2009 Volume 46 Issue 2 Pages 149-154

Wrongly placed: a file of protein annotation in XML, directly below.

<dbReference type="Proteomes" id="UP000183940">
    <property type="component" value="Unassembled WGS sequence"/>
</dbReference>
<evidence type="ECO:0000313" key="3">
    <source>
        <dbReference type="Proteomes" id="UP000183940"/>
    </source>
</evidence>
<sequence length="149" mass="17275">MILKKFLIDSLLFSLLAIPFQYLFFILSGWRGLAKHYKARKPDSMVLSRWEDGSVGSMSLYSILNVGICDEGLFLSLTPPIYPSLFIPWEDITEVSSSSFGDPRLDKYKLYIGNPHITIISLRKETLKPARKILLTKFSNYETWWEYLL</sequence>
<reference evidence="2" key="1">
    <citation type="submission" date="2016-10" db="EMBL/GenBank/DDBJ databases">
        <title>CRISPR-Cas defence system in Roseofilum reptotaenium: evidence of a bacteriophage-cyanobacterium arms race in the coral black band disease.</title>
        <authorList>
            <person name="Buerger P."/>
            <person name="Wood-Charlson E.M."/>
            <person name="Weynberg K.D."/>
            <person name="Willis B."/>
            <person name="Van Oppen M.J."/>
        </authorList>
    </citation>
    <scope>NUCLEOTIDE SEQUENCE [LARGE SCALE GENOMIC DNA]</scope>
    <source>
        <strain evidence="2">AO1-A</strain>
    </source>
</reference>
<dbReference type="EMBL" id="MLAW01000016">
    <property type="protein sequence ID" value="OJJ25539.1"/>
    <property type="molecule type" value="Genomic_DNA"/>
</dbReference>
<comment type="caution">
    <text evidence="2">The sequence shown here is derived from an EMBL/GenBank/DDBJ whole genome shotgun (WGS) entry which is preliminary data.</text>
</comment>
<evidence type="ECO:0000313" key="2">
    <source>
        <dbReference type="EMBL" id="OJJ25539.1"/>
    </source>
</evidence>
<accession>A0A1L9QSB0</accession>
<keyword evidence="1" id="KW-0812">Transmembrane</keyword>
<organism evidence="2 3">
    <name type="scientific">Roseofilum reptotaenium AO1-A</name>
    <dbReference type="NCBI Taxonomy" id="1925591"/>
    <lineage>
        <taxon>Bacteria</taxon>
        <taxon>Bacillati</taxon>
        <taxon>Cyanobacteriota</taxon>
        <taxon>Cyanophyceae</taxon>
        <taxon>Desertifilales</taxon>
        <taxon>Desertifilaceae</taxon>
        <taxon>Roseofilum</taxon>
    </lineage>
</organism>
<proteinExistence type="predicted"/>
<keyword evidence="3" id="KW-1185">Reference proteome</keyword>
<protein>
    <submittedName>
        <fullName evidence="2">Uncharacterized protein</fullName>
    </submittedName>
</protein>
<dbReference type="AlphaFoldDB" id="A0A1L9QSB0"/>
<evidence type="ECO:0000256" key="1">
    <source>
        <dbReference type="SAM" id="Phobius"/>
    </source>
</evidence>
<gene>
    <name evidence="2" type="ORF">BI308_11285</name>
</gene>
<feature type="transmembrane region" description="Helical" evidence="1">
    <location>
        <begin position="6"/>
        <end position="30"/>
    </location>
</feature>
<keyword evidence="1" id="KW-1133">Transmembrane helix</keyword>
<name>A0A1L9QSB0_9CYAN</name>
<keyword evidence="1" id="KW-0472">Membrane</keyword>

A variety of fruits have traditionally been used in Asian cultures to enhance resistance to diseases and treat cancers. However, limited information exists on the underlying mechanisms responsible for these effects. The present investigation was conducted to examine the ability of three Korean indigenous fruits (persimmon, raspberry and tomato) to stimulate lymphocyte proliferation and macrophage nitric oxide production as parameters of innate immunity, and to inhibit tumor cell growth. In vitro co-culture of chicken spleen lymphocytes with methanol extracts of persimmon (Diospyros kaki) or tomato (Lycopersicon esculentum) induced greater cell proliferation compared with cells treated with the vehicle control. Stimulation of chicken macrophages with extracts of persimmon or raspberry (Rubus crataegifolius), but not tomato, stimulated robust nitric oxide production to levels similar to that produced by interferon-γ. All fruit extracts uniformly inhibited the growth chicken tumor cells in vitro. These results provide a rational basis for future studies investigating the effects of medicinal fruits on innate immunity and carcinogenesis in humans and animals.